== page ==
By John P. Varricchio, Ernst & Young
Over the years, academic studies have found that all types of projects - corporate re-organizations, new technology implementations, process re-engineering - fail to deliver the expected ROI. Depending on the study, the percentage of subpar projects is 50 percent to 70 percent - a huge number. Certainly, alternative sourcing initiatives in the insurance industry belong in this disappointing category.Learning from early adopters The common challenges are well known: inappropriate sourcing structures, substandard infrastructure in low-cost countries and insufficient cost and risk modeling, to name just a few. Weak program management, poor cultural fit with vendors and insufficient training are also recurring themes. When insurers overlook these potential issues in their haste to reduce labor costs, they are more likely to end up "backsourcing" outsourced processes or pulling back from low-cost countries. Still others end up with bloated, low-performance captive centers that resist attempts at optimization and never deliver the promised value.
A well-planned, skillfully executed transition can alleviate many of these issues. Building on the strategic concept and a thorough plan, an effective transition smoothly and non-disruptively establishes the new operating model and lays the foundation for long-term success.
Right model, right approach Effective transitions uniquely fit the specific sourcing model chosen by insurers. For instance, when basic accounting functions are outsourced to a third party, companies must ensure that the vendor understands basic data specifications and system integration points, as well as corporate policies for paying vendors, matching purchase orders and the like. However, much of the work will be automated and relatively little training will be required. Insurers moving more complicated processes such as claims or customer service functions will most likely choose a captive center and face very different transition challenges. There will be much greater emphasis on recruiting and hiring, training, communication and defining an optimal customer experience - all of which must be factored into the transition plan. Upfront investment will be higher, and more management time will be consumed, as befits these higher-value processes.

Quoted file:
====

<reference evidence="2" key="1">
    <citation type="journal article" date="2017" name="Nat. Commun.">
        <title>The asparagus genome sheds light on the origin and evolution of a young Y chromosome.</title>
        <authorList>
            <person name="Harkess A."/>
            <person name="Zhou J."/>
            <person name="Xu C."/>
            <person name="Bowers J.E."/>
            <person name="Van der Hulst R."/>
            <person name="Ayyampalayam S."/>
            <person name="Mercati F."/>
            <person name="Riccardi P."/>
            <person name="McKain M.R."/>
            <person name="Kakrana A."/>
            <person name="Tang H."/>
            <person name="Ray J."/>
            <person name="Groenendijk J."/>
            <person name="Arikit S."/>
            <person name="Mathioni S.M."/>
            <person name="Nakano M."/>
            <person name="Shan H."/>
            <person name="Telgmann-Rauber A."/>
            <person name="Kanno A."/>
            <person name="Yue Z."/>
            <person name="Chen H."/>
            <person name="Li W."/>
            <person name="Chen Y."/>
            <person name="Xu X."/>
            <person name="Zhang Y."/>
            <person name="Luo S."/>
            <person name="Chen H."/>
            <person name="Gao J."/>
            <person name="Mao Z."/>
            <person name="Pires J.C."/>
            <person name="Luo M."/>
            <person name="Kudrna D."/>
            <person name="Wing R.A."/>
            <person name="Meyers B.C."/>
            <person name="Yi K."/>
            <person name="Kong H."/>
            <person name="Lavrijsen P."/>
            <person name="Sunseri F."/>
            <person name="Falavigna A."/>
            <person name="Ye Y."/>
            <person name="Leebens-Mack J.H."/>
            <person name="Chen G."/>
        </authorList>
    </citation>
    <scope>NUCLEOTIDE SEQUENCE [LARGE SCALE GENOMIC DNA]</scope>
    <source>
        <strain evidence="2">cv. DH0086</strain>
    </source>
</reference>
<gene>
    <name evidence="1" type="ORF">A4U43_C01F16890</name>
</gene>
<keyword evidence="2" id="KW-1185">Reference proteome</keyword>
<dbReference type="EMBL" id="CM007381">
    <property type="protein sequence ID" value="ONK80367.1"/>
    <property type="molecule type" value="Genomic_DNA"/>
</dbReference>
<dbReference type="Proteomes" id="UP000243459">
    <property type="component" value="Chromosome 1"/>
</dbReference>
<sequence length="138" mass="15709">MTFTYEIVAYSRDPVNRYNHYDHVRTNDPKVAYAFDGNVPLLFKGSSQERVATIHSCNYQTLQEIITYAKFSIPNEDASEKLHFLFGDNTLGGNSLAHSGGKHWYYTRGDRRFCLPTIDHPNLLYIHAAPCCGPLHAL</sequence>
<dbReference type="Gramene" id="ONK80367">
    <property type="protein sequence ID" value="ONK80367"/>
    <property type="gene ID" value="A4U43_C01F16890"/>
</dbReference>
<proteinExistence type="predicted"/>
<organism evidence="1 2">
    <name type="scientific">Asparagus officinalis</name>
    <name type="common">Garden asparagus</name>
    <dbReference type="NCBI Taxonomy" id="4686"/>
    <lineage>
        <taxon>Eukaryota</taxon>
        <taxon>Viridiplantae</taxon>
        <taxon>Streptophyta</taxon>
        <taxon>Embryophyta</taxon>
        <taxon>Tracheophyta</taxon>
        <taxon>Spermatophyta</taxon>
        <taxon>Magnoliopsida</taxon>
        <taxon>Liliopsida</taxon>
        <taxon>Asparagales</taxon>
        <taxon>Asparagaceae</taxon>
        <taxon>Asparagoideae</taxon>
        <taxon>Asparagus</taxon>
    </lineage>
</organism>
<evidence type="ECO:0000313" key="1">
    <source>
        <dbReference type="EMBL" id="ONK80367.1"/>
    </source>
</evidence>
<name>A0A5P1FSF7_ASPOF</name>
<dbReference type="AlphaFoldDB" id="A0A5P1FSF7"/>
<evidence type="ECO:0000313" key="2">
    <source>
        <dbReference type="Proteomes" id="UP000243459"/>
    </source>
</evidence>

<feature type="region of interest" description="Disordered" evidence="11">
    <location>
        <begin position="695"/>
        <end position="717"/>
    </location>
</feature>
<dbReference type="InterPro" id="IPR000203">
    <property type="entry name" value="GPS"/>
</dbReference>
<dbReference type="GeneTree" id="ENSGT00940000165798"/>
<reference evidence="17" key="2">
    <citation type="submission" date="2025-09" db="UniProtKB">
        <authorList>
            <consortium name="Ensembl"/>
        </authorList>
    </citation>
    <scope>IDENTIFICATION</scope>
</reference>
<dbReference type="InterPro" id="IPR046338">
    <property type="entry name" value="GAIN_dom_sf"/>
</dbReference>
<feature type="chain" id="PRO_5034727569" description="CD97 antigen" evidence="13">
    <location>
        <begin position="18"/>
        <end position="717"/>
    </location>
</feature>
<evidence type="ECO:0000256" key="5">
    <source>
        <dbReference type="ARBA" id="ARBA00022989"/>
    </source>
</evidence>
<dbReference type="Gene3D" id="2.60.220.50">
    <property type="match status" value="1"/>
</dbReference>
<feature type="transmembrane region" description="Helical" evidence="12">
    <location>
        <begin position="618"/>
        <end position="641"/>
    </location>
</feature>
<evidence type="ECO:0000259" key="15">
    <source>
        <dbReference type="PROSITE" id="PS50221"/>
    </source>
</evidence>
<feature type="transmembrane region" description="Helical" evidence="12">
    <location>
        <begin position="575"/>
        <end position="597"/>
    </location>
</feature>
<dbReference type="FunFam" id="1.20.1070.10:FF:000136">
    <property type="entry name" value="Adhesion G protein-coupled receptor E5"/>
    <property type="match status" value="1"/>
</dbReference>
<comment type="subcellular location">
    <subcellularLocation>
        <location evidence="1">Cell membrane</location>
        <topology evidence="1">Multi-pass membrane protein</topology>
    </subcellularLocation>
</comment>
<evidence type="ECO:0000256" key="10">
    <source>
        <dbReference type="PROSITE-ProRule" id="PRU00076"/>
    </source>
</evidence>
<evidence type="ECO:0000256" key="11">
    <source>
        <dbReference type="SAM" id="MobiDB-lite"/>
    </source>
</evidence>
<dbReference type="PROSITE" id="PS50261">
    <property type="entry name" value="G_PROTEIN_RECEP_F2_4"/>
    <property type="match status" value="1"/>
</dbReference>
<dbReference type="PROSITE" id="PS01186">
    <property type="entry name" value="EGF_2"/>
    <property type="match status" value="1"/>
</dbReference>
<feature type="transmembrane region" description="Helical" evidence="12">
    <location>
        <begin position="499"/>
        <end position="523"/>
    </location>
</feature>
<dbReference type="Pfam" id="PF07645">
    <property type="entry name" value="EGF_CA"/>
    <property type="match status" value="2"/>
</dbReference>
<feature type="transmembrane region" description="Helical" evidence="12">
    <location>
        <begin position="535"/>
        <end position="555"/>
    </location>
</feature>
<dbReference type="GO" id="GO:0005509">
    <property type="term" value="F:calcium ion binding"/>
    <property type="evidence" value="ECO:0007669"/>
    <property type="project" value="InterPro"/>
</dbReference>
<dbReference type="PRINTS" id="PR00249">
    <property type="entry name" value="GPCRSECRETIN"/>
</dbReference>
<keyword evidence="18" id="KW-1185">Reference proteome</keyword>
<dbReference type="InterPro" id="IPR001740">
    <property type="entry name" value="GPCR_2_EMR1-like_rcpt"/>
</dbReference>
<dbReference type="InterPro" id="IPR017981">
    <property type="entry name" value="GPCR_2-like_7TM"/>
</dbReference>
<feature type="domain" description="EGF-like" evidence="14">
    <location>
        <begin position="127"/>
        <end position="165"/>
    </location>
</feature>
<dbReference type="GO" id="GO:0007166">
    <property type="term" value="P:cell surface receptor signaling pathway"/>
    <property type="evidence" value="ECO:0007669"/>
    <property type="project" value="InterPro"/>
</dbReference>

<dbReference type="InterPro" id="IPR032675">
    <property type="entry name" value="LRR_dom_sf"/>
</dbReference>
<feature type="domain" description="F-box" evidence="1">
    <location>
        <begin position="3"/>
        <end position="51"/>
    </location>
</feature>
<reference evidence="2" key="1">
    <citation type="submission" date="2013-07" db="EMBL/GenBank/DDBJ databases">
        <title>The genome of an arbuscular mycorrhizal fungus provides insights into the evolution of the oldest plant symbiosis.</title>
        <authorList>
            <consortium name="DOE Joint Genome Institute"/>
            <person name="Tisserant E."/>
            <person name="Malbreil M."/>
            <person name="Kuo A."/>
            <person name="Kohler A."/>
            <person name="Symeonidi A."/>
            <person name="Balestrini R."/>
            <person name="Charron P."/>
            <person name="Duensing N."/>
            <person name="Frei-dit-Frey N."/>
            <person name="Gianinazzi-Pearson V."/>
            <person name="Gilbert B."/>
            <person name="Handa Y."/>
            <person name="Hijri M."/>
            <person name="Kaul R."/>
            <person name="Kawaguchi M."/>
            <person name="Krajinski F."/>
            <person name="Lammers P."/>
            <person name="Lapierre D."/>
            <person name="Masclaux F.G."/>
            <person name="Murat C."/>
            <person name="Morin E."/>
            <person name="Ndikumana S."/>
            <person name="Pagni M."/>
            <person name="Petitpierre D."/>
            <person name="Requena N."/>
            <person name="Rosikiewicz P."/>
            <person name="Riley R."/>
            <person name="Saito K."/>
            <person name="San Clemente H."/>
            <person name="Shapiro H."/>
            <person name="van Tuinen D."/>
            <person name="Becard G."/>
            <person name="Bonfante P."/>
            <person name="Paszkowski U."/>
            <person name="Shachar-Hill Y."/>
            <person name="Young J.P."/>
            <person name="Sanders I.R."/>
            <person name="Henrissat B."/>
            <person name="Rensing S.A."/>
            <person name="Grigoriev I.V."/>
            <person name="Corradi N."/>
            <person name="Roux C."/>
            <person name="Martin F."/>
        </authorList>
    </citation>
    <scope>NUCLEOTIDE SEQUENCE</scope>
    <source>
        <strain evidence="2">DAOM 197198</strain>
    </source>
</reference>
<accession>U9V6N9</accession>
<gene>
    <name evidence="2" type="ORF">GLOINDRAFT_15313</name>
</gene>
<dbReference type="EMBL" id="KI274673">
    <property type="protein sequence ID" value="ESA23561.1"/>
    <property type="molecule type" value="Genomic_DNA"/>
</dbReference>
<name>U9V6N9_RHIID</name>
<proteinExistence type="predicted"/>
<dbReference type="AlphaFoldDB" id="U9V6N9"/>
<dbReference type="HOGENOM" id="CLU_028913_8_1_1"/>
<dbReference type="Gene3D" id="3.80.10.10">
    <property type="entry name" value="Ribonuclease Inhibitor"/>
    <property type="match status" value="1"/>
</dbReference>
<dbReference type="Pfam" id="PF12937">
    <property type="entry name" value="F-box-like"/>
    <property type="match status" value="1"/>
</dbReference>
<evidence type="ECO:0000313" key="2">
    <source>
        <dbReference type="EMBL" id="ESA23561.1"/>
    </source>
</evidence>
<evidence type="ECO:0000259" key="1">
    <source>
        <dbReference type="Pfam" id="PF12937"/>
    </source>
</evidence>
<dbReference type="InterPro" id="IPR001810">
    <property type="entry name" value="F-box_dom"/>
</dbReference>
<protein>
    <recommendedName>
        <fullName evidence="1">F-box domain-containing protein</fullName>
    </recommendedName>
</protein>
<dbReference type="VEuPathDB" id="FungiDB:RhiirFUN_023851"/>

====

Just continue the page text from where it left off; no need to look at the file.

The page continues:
It is important to note insurers' historical preference for captive models. This would seem to make sense, given the industry-wide aversion to operational and compliance risk. But in terms of the greater capital and management requirements and the difficulty of reaching economies of scale, captive centers are often a riskier option.
Transition plans must also be tailored to fit vendors. More experienced third-party providers can play a larger role in transitions, offering insurers access to process re-engineering, best practices, greater scale or superior technology. With more providers offering unique value propositions - targeted functional expertise vs. lowest cost, for example - there's no reason that insurers shouldn't take the time to find the best fit.